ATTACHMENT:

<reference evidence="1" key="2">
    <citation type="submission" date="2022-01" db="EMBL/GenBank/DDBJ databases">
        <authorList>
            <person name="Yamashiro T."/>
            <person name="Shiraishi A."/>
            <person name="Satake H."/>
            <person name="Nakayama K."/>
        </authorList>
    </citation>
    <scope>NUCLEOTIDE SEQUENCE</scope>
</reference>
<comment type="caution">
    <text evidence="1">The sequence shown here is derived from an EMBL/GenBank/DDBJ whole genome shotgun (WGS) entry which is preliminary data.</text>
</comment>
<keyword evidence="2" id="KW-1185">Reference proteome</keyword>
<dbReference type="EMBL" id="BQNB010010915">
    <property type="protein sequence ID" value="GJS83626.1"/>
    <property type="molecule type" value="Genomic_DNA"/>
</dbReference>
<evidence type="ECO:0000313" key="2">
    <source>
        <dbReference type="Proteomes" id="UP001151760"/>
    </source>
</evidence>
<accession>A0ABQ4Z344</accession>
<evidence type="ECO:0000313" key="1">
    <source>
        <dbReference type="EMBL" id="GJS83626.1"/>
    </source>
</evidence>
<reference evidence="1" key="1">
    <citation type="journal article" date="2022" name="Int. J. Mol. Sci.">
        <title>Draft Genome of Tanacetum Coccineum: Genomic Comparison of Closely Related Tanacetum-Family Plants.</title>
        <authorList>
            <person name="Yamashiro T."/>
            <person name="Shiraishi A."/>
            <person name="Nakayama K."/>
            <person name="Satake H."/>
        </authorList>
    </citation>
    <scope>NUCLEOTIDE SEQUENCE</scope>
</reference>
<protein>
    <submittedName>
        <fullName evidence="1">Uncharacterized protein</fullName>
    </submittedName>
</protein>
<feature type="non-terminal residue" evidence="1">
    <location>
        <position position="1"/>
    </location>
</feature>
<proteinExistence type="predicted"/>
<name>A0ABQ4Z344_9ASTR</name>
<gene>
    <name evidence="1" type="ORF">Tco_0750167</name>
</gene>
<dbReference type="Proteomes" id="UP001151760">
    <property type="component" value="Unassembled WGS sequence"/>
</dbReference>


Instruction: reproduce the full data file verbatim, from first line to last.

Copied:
<reference evidence="1" key="2">
    <citation type="submission" date="2022-01" db="EMBL/GenBank/DDBJ databases">
        <authorList>
            <person name="Yamashiro T."/>
            <person name="Shiraishi A."/>
            <person name="Satake H."/>
            <person name="Nakayama K."/>
        </authorList>
    </citation>
    <scope>NUCLEOTIDE SEQUENCE</scope>
</reference>
<comment type="caution">
    <text evidence="1">The sequence shown here is derived from an EMBL/GenBank/DDBJ whole genome shotgun (WGS) entry which is preliminary data.</text>
</comment>
<keyword evidence="2" id="KW-1185">Reference proteome</keyword>
<dbReference type="EMBL" id="BQNB010010915">
    <property type="protein sequence ID" value="GJS83626.1"/>
    <property type="molecule type" value="Genomic_DNA"/>
</dbReference>
<evidence type="ECO:0000313" key="2">
    <source>
        <dbReference type="Proteomes" id="UP001151760"/>
    </source>
</evidence>
<accession>A0ABQ4Z344</accession>
<evidence type="ECO:0000313" key="1">
    <source>
        <dbReference type="EMBL" id="GJS83626.1"/>
    </source>
</evidence>
<reference evidence="1" key="1">
    <citation type="journal article" date="2022" name="Int. J. Mol. Sci.">
        <title>Draft Genome of Tanacetum Coccineum: Genomic Comparison of Closely Related Tanacetum-Family Plants.</title>
        <authorList>
            <person name="Yamashiro T."/>
            <person name="Shiraishi A."/>
            <person name="Nakayama K."/>
            <person name="Satake H."/>
        </authorList>
    </citation>
    <scope>NUCLEOTIDE SEQUENCE</scope>
</reference>
<protein>
    <submittedName>
        <fullName evidence="1">Uncharacterized protein</fullName>
    </submittedName>
</protein>
<feature type="non-terminal residue" evidence="1">
    <location>
        <position position="1"/>
    </location>
</feature>
<proteinExistence type="predicted"/>
<name>A0ABQ4Z344_9ASTR</name>
<gene>
    <name evidence="1" type="ORF">Tco_0750167</name>
</gene>
<dbReference type="Proteomes" id="UP001151760">
    <property type="component" value="Unassembled WGS sequence"/>
</dbReference>